These two cases showed the pharmacokinetic differences between patients5 leading to using a different dose and interinjection interval of extended half-life FIX than recommended in the medication package insert. Patients’ clinical response is an important factor in choosing the dosing schedule and intervals between injections.

It was clear that these two cases had significant bleeding episodes and burden on the family before starting the extended half-life FIX prophylaxis. In both cases, Fc fusion protein (eftrenonacog alfa; Alprolix, Swedish Orphan Biovitrum AB (publ), Stockholm, Sweden) was initiated after the boys bled significantly and one of them experienced a life-threatening bleeding episode. The prophylaxis with standard half-life product in the second case was not effective in preventing bleeding and was hindered by lack of compliance due to difficult venous access and the need for frequent injections in health centres away from home.

While bleeding can be effectively prevented with prophylactic treatment, some challenges are associated with the use of standard half-life FIX products. They require a high injection/infusion frequency, often at least twice per week, because of the relatively short half-life.3 6 Consequently, patients’ adherence to treatment may be negatively affected.6 Also, since young children have often poor venous access, frequent infusions can be difficult, painful and stressful for the children, their parents or caregivers.7 On the contrary, the innovative extended half-life FIX offered the patients more flexibility in terms of infusion timing. The two children received fewer injections which ensured better adherence, satisfaction and control over bleeding episodes. Long-acting FIX also allowed to maintain clotting factor activity at desired levels and up to the appropriate levels that meet the intensity of the patients’ physical activities. Eventually, it helped the patients to start and/or maintain prophylaxis regimens with a personalised infusion schedule.8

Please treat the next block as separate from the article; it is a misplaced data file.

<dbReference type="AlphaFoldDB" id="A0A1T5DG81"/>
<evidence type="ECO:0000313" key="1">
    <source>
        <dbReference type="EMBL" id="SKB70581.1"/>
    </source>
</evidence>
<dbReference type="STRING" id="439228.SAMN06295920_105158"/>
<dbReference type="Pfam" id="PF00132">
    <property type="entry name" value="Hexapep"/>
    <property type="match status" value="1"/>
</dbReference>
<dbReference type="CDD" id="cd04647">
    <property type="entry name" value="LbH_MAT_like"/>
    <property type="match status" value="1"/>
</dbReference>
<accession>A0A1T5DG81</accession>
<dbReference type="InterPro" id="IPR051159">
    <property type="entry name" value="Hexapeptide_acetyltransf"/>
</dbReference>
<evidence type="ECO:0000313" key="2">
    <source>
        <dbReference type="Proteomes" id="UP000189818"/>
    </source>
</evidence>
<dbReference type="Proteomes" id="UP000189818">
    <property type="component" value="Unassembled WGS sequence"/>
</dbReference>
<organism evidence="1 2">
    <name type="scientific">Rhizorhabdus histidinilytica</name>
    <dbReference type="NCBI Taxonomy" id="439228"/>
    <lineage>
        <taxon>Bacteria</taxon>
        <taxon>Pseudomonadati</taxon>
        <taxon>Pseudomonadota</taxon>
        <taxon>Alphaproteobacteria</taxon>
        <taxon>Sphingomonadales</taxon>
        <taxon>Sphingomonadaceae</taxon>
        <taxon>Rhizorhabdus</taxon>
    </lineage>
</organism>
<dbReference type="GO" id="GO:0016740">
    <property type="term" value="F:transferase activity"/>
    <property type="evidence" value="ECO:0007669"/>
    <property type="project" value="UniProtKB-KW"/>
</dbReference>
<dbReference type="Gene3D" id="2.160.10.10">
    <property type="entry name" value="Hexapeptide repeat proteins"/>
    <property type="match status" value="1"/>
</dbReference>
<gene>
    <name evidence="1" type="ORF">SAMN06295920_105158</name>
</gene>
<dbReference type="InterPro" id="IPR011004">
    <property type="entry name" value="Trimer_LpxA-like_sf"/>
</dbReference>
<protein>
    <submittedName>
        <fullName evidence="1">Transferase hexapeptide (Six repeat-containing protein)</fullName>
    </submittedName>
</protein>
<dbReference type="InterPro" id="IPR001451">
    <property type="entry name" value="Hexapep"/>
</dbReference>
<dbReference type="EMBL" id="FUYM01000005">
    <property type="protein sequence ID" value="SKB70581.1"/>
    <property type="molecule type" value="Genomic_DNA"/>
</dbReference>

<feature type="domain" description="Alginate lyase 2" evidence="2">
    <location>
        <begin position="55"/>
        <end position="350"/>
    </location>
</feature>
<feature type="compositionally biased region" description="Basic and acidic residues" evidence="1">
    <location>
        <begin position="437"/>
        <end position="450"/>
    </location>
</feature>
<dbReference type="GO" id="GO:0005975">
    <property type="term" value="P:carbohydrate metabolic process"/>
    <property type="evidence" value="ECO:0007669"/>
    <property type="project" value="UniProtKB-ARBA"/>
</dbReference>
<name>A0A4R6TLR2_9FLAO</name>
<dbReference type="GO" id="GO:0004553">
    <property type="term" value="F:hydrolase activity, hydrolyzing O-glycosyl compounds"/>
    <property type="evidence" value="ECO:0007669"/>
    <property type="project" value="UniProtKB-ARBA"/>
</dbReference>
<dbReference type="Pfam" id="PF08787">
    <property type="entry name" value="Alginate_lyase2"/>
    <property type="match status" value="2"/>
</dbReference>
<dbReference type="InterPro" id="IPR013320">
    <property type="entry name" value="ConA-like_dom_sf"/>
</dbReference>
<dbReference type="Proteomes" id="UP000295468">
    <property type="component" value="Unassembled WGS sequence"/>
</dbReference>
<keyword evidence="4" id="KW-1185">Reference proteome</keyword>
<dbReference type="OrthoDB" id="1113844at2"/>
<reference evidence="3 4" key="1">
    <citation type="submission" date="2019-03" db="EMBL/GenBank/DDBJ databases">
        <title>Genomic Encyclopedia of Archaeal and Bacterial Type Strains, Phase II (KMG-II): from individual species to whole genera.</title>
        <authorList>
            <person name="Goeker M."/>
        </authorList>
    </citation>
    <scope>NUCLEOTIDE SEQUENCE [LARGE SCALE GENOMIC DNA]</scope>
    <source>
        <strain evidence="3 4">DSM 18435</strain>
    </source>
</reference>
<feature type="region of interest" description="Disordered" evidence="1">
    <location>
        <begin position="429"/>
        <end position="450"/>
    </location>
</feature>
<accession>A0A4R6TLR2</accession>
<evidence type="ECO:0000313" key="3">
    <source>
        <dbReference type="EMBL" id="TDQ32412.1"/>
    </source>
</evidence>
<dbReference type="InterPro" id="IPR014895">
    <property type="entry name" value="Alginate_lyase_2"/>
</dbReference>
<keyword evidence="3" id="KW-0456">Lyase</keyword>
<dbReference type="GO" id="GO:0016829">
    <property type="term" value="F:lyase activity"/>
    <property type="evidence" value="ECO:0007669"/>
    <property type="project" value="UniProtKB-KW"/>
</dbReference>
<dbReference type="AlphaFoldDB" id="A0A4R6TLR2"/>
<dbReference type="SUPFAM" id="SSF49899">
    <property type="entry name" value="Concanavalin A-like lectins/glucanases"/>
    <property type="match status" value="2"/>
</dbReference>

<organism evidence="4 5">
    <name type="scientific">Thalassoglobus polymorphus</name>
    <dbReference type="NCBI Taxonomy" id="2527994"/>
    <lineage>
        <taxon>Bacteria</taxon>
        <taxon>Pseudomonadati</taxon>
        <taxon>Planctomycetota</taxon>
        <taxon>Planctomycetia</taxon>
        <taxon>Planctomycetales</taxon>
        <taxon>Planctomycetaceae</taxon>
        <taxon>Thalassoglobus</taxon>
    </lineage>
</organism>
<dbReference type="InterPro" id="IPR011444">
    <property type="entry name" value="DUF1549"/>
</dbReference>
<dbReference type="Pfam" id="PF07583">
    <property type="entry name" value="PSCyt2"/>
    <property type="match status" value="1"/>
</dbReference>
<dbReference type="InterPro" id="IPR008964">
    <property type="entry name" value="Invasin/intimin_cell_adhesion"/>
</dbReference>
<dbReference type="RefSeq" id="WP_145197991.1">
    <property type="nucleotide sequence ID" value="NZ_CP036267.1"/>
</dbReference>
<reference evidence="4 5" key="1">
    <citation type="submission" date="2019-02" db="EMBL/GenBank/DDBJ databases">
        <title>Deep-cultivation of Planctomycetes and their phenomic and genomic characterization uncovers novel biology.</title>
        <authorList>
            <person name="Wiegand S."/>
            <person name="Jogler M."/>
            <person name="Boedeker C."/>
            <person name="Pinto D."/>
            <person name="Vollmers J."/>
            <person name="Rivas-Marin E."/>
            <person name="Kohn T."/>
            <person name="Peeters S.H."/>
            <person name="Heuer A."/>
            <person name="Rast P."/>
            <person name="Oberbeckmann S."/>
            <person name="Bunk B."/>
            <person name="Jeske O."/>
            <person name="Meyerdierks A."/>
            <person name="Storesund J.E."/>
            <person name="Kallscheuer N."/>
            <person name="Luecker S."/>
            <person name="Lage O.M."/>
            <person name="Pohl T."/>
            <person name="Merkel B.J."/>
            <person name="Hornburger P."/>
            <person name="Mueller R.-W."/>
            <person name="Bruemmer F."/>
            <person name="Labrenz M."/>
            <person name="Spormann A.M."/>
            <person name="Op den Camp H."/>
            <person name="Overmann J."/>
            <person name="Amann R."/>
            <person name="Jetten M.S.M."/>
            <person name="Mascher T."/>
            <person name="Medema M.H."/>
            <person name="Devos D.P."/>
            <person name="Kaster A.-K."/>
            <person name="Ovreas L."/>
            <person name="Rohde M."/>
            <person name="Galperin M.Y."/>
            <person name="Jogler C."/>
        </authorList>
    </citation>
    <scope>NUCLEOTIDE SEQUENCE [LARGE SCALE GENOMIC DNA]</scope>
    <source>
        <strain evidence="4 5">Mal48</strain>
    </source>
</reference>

Finally, treatment with extended half-life rFIXF protein is cost-effective as compared with the standard half-life FIX, especially with the use of a personalised/tailored dosing schedule with fewer injections.

Learning points

  • Factor IX (FIX) Fc fusion protein is used to manage haemophilia B.

  • It is cost-effective versus standard half-life FIX.

  • It allows better dosing schedule and fewer injections.

Ethics statements

Acknowledgments

The authors thank the patients and their families for accepting the publication of the cases.

References

Footnotes

  • Contributors SIA: literature search, data acquisition, manuscript preparation, manuscript editing and manuscript review. YW: concept, patients care and follow-up, manuscript preparation, manuscript editing and manuscript review. Guarantors: both authors take responsibility for the integrity of the work as a whole from inception to published article. The manuscript has been read and approved by all the authors, requirements for authorship have been met, and each author believes that the manuscript represents honest work.

  • Funding This study was funded by SOBI (N/A).

  • Competing interests None declared.

  • Provenance and peer review Not commissioned; externally peer reviewed.

Request Permissions

If you wish to reuse any or all of this article please use the link below which will take you to the Copyright Clearance Center’s RightsLink service. You will be able to get a quick price and instant permission to reuse the content in many different ways.